Thursday, October 22, 2009

Outside the Law: Stories from Guantánamo.

I attended a screening last night of “Outside the Law: Stories from Guantánamo”, a new film directed by Polly Nash with Andy Worthington, which sets out in chronological order the story of how the camp at Guantánamo came into being and the stories of some of the people who ended up in that dreadful place.

Answering questions afterwards were Moazzam Begg and Omar Deghayes, two of the people who suffered dreadfully under the Bush administration's foray into complete illegality and war crimes.

The film was intense and powerful, mostly because it did not attempt in any way to emotionalise the story it was laying out before us. Worthington, Clive Stafford Smith and others simply told the story of how the US abandoned Habeas Corpus and found itself in a kind of war with it's own legal system, whilst Begg and Deghayes told the tale of what it was like to be on the receiving end of this historic abberation of justice.

Afterwards, during the question and answer session, Begg and Deghayes spoke of Shaker Aamer, who is still incarcerated in that dreadful place, and of how we need to continue to put pressure on David Miliband to ensure that he is released.

What struck me most during the question and answer session was how funny both men could be, despite the ordeal they had endured. And Begg especially highlighted how, even when one felt that all hope was lost, the occasional word of kindness from an unnamed US guard gave him a belief that one day normality would return and that the nightmare would be over.

Both men are obviously most concerned that the remaining prisoners held in Guantanamo should be tried or released. It's not a novel concept. Indeed, it's the cornerstone of our legal system. We put together evidence against people who we think have committed crimes and we prosecute them.

The way in which the evidence against both these men, and Shaker Aamer, was compiled is shocking to witness. It begins with a presumption of guilt, or at the very least the notion that it is for the accused to prove his innocence rather than for his jailer to make a case against him.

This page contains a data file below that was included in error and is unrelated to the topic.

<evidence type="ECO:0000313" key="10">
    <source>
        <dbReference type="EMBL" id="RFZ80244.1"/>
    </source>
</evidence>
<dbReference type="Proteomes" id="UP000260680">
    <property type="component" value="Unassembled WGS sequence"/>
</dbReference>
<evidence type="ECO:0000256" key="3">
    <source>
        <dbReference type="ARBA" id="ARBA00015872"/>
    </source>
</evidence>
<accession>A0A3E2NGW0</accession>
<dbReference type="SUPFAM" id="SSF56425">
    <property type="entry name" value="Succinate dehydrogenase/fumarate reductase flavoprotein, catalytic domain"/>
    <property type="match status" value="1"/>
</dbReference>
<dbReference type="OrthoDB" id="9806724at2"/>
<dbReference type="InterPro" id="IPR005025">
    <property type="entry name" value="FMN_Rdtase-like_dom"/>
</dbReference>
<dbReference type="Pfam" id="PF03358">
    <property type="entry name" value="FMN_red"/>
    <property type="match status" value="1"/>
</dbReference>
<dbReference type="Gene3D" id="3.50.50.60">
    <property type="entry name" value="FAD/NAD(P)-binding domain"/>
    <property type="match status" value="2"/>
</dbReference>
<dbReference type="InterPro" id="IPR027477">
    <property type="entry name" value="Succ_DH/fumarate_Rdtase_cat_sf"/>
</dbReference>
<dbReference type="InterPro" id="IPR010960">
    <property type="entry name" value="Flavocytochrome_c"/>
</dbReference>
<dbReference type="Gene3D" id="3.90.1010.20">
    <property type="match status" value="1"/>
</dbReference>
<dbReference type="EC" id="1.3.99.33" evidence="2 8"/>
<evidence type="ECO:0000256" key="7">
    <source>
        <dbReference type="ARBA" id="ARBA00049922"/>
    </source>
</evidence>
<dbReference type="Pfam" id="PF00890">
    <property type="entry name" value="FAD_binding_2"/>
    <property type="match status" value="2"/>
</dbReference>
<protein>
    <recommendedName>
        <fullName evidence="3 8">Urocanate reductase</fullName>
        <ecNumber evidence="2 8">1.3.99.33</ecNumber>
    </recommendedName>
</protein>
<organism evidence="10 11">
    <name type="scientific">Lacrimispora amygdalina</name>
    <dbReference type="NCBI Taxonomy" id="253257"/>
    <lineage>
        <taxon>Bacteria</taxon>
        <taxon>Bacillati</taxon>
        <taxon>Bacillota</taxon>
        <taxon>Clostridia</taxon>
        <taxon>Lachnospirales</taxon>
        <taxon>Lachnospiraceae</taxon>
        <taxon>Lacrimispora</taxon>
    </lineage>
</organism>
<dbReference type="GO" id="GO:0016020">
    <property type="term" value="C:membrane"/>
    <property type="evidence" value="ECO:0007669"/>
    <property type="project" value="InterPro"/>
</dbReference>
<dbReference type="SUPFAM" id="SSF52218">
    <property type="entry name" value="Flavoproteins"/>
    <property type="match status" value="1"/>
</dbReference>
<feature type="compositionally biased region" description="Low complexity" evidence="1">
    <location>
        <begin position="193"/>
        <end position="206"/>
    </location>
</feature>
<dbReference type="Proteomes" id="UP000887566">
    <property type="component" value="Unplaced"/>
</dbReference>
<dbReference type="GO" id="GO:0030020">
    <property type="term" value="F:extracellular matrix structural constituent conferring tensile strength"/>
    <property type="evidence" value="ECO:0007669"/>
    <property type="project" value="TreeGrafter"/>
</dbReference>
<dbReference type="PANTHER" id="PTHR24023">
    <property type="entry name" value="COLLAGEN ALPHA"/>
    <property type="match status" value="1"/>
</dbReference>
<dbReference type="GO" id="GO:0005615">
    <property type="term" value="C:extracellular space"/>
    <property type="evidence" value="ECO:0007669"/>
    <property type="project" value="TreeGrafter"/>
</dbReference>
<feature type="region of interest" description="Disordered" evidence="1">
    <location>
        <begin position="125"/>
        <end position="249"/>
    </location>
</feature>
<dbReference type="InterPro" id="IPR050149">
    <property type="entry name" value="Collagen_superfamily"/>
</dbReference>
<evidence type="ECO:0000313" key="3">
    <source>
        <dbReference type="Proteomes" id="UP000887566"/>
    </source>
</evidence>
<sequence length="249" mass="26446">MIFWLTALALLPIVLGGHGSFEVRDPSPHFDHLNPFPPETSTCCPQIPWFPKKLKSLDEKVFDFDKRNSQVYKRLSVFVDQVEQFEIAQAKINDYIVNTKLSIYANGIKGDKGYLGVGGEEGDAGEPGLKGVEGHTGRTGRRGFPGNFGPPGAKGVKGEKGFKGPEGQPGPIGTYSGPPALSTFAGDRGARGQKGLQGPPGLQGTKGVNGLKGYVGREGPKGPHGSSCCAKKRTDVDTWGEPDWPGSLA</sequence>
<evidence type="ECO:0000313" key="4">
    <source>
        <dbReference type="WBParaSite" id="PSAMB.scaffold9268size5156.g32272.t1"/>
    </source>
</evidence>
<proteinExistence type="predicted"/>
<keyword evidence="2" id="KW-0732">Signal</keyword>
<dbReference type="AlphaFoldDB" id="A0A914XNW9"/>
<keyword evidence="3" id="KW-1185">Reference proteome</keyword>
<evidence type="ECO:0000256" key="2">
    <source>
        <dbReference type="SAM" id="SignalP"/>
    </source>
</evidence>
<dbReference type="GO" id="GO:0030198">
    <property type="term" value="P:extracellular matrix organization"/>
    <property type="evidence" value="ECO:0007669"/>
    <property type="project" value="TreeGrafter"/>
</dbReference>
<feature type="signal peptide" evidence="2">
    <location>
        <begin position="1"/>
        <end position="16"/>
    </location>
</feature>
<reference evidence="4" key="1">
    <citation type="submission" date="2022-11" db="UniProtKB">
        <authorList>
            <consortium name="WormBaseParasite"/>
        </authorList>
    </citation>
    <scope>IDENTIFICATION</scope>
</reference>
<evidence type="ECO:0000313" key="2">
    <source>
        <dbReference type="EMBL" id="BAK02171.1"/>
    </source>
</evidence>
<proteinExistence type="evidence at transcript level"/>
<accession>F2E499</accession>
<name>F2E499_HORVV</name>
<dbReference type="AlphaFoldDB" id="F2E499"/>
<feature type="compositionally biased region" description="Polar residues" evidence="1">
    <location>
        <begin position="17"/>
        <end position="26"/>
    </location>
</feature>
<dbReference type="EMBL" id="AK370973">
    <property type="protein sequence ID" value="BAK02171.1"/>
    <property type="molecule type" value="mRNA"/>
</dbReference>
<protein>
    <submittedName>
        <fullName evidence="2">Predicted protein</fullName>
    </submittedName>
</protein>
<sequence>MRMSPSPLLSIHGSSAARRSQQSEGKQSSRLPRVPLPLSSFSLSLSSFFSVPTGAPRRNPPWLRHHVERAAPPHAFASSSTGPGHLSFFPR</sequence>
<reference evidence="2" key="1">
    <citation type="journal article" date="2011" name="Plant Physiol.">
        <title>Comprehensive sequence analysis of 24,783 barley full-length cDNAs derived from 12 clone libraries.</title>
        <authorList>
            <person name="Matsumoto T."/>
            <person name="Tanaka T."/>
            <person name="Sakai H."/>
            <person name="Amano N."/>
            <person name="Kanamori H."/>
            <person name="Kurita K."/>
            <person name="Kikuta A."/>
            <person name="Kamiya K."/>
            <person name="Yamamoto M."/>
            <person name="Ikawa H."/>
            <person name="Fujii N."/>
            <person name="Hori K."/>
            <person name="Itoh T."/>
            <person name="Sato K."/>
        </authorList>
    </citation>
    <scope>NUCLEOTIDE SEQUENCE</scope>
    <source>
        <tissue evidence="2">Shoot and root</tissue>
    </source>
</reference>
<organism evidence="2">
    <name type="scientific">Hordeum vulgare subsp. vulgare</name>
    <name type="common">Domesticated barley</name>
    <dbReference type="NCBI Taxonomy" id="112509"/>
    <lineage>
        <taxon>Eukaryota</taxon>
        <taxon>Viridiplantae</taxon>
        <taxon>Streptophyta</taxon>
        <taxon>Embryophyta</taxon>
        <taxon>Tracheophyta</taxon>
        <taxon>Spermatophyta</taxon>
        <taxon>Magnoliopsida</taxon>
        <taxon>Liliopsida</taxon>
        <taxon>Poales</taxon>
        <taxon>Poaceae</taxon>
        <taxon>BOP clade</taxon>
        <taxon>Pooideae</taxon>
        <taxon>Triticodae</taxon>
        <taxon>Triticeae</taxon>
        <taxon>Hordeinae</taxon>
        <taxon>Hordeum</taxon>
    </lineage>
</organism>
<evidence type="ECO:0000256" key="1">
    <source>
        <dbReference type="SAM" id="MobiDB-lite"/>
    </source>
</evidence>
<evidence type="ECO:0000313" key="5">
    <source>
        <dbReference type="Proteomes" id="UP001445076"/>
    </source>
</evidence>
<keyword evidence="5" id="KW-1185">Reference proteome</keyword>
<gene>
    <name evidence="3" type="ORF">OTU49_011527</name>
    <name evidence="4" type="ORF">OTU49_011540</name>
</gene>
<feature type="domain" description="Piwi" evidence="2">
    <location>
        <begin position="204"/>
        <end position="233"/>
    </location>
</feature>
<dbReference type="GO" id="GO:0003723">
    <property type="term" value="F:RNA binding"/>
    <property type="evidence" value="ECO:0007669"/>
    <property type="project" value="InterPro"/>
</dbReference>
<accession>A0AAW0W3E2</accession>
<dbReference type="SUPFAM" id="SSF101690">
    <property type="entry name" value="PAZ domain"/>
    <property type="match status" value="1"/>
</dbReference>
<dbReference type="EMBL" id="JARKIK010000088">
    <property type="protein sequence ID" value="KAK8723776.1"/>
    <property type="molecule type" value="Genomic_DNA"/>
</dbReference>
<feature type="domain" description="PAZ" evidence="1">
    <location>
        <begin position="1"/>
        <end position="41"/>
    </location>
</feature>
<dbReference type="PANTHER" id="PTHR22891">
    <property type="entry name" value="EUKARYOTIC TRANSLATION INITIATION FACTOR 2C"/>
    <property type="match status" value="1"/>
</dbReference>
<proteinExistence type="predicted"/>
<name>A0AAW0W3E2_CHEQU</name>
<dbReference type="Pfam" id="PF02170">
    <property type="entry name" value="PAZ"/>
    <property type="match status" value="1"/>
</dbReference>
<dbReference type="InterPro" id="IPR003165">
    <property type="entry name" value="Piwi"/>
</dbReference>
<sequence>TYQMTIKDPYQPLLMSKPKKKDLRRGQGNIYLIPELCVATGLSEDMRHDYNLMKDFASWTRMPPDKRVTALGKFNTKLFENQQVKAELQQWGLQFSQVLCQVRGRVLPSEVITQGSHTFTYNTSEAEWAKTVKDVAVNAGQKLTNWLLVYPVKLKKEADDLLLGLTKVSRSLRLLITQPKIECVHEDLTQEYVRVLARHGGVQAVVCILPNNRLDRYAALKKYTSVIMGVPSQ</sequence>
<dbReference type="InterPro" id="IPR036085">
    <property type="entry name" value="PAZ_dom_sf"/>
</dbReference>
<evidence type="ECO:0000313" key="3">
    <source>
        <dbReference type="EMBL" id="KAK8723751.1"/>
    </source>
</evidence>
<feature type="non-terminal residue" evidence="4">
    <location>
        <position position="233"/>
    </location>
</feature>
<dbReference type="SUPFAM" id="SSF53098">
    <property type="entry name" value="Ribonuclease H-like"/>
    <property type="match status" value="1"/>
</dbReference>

It ends in torture and abuse and with prisoners admitting to meetings with people who were already in US custody at the time when the meeting is alleged to have taken place.

One thing struck me as I watched. This is a film about some of the darkest days in the history of the United States. Days that future generations will look back on with both shame and puzzlement. How, they will ask, was it possible for the Constitution to be set aside in this way? Why did no-one stop them? Where was Congress?

However, even as we speak, this nightmare is still ongoing for more than 200 others.

In one of the most moving sections of the evening, Omar Deghayes spoke of what he felt that he had lost. He didn't lament the loss of his eye, nor did he list the torture he had suffered as the worst thing which happened to him, rather he spoke of missing out on the growth of his young son, of missing those formative years when his son changed from a baby into a young boy.

It's a loss which can never be undone. And it's a price which each person locked up in that dreadful place continues to pay with each day that passes.

Write to someone to put pressure for the release of Shaker Aamer and the closing of this disgraceful chapter in American history. And remember, closing Guantanamo Bay alone will never be enough. Bagram continues to operate. The principle here must be that detention without trial is simply unacceptable. What needs to be restored is the principle of Habeas Corpus. Who could believe that it would be necessary to fight for such a thing at the start of the 21st century?

Write to:

Prime Minister Gordon Brown
10 Downing Street,
London SW1A 2AG


Secretary of State for Foreign and Commonwealth Affairs David Miliband
King Charles Street,
London SW1A 2AA


For clips and showings please click here.

1 comment:

Mark Saunders Spectacle said...

Please can you correct the credit details of this film to:

Directed by Polly Nash, with Andy Worthington

Please also link to the film site where you can find out about screenings, order copies, watch extracts and extras: